This company is on the right track, but something needs to be done that a common person could afford. $4,000 just isn’t in my budget to fly.

  • Fiona says:

    I think that flying dogs in cabins can be just as cruel. Planes are alien to dogs – my dog hates to hear one go past the house, let alone be inside one. Then there’s the weird, ear-popping sensation (Do dogs ears pop the same way ours do?) I personally wouldn’t put my dog on a plane in cargo or cabin.

  • Sha says:

    Couldn’t flying with dogs cause a real problem with people on the flights who are allergic to dogs?

    >>>KP’s Response:

    Hi Sha!
    Yes, I’m sure it could. People with allergies to dogs would definitely want to stay away from these flights, but I’m sure it will be very obvious that dogs will be on board, and of course, there will be umpteen regular non-dog flights to take instead.
    KP

  • Carol says:

    It is amazing to me the frenze that people can create just by the way they word things. I actually went onto the web site listed and read the incidents reported by the airlines. Any responsible owner knows that you don’t fly dogs with smashed faces as they have inheriant problems breathing. Flying 14 and 15 year old dogs is also a gamble. If you have ever lifted a kennel with an animal in it, such as a small dog or cat, you will find that the pins of the door will pop out. You need to secure these yourself to prevent escape, don’t leave it up to the airlines. I personally know people who have been driving with their pets and have been in accidents that have either injured or killed their pets. I am sorry, but I have a real problem with people who attempt to mislead the public. I would have more respect for you if you actually reported how many of these deaths or injuries were transit related and due to improper handling of the pet. You know most people aren’t going to go onto the site and acutally read the incidents and therefore will take your word for it. Your stats are then passed along to create paranoia. Try being totally honest!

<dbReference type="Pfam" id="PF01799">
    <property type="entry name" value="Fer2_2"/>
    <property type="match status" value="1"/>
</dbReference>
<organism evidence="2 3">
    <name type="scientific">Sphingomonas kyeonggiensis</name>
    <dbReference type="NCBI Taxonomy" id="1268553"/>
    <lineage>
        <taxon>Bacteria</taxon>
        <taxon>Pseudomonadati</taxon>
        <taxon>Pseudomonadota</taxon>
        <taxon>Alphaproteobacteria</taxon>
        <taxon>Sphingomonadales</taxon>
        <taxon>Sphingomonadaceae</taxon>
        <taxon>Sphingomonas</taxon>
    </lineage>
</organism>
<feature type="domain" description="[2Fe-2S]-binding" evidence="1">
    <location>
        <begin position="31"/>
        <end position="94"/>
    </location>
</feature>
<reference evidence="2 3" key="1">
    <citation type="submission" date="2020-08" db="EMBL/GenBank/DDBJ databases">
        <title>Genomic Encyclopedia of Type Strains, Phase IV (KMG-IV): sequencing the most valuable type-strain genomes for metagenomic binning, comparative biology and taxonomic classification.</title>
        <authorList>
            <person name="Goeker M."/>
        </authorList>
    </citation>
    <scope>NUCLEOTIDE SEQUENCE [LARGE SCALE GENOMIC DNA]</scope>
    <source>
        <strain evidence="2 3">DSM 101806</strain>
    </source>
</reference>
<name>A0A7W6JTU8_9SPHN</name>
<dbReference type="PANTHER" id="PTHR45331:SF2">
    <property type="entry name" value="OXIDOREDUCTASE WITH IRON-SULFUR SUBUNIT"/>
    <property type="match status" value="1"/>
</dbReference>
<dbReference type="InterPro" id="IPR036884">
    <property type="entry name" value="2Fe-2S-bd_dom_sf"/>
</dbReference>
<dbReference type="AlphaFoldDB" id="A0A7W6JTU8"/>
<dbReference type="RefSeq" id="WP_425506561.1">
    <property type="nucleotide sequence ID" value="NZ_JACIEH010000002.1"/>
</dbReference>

>>>KP’s Response:

    Hi Carol!
    Thanks for writing.
    I hate to say it, but you sound like an airline PR person. Obviously, some dogs are more fragile than others, but if an airline accepts a dog for transportation, then it is making a tacit agreement to get the animal to his or her destination safely.
    Sure, savvy dog guardians should take extra precautions to keep their dogs safe, but not every dog guardian is savvy, and airlines shouldn’t take advantage of this. (Of course, airlines are aware that in the event of a dog’s death, they will likely only be required to reimburse the guardian for the market value of the dog, which isn’t much.)
    The death of a dog is a tragedy, especially to the dog’s guardian, but you seem to be blaming the victim. Any airline that isn’t competent to keep a dog alive during transport should refuse to transport dogs. Period.
    KP

  • Alice says:

    Dogs should definitely be allowed to fly in the plane with their companion. How wonderful a company has been formed to do just that. And thank god shock collars aren’t allowed. Geeeshe, those things are scarey! What a way to ruin a dog’s vacation.

  • Laura F says:

    This is very exciting news. Finally someone is thinking of our companion animals as more than just baggage. It’s about time they let our dogs board the plane with us. They let children on planes, and there are many children that cause way more damage than a dog would.